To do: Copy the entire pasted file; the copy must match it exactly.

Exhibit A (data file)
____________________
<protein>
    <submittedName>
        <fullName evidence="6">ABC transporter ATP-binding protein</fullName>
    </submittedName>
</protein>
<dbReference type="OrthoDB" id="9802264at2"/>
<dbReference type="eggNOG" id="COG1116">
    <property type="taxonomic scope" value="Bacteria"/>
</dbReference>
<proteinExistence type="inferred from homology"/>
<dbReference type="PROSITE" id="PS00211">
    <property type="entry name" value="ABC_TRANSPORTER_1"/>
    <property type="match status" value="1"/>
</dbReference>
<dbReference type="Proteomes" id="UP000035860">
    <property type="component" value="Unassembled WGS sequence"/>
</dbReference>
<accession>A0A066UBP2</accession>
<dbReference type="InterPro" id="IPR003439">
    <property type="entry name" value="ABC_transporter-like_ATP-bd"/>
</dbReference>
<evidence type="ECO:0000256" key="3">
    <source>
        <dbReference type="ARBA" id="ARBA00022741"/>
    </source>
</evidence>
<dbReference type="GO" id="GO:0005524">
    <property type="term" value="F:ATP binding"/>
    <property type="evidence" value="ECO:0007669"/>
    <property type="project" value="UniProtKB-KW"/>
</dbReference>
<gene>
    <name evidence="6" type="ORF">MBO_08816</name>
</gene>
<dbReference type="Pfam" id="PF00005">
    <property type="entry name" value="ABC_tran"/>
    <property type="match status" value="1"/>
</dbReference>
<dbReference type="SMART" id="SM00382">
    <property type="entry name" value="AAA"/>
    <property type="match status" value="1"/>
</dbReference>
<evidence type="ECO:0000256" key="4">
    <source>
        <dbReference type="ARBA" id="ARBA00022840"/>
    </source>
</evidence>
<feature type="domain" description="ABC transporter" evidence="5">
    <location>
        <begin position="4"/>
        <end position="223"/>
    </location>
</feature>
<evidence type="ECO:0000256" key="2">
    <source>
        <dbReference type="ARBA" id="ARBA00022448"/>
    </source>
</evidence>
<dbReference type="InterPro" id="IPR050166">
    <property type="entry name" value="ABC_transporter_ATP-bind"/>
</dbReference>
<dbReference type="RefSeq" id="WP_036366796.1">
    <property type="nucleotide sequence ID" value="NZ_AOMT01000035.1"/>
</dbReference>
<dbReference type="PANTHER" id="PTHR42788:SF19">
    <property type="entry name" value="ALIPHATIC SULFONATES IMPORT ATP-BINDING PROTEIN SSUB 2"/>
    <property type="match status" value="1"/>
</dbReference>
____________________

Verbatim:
<protein>
    <submittedName>
        <fullName evidence="6">ABC transporter ATP-binding protein</fullName>
    </submittedName>
</protein>
<dbReference type="OrthoDB" id="9802264at2"/>
<dbReference type="eggNOG" id="COG1116">
    <property type="taxonomic scope" value="Bacteria"/>
</dbReference>
<proteinExistence type="inferred from homology"/>
<dbReference type="PROSITE" id="PS00211">
    <property type="entry name" value="ABC_TRANSPORTER_1"/>
    <property type="match status" value="1"/>
</dbReference>
<dbReference type="Proteomes" id="UP000035860">
    <property type="component" value="Unassembled WGS sequence"/>
</dbReference>
<accession>A0A066UBP2</accession>
<dbReference type="InterPro" id="IPR003439">
    <property type="entry name" value="ABC_transporter-like_ATP-bd"/>
</dbReference>
<evidence type="ECO:0000256" key="3">
    <source>
        <dbReference type="ARBA" id="ARBA00022741"/>
    </source>
</evidence>
<dbReference type="GO" id="GO:0005524">
    <property type="term" value="F:ATP binding"/>
    <property type="evidence" value="ECO:0007669"/>
    <property type="project" value="UniProtKB-KW"/>
</dbReference>
<gene>
    <name evidence="6" type="ORF">MBO_08816</name>
</gene>
<dbReference type="Pfam" id="PF00005">
    <property type="entry name" value="ABC_tran"/>
    <property type="match status" value="1"/>
</dbReference>
<dbReference type="SMART" id="SM00382">
    <property type="entry name" value="AAA"/>
    <property type="match status" value="1"/>
</dbReference>
<evidence type="ECO:0000256" key="4">
    <source>
        <dbReference type="ARBA" id="ARBA00022840"/>
    </source>
</evidence>
<feature type="domain" description="ABC transporter" evidence="5">
    <location>
        <begin position="4"/>
        <end position="223"/>
    </location>
</feature>
<evidence type="ECO:0000256" key="2">
    <source>
        <dbReference type="ARBA" id="ARBA00022448"/>
    </source>
</evidence>
<dbReference type="InterPro" id="IPR050166">
    <property type="entry name" value="ABC_transporter_ATP-bind"/>
</dbReference>
<dbReference type="RefSeq" id="WP_036366796.1">
    <property type="nucleotide sequence ID" value="NZ_AOMT01000035.1"/>
</dbReference>
<dbReference type="PANTHER" id="PTHR42788:SF19">
    <property type="entry name" value="ALIPHATIC SULFONATES IMPORT ATP-BINDING PROTEIN SSUB 2"/>
    <property type="match status" value="1"/>
</dbReference>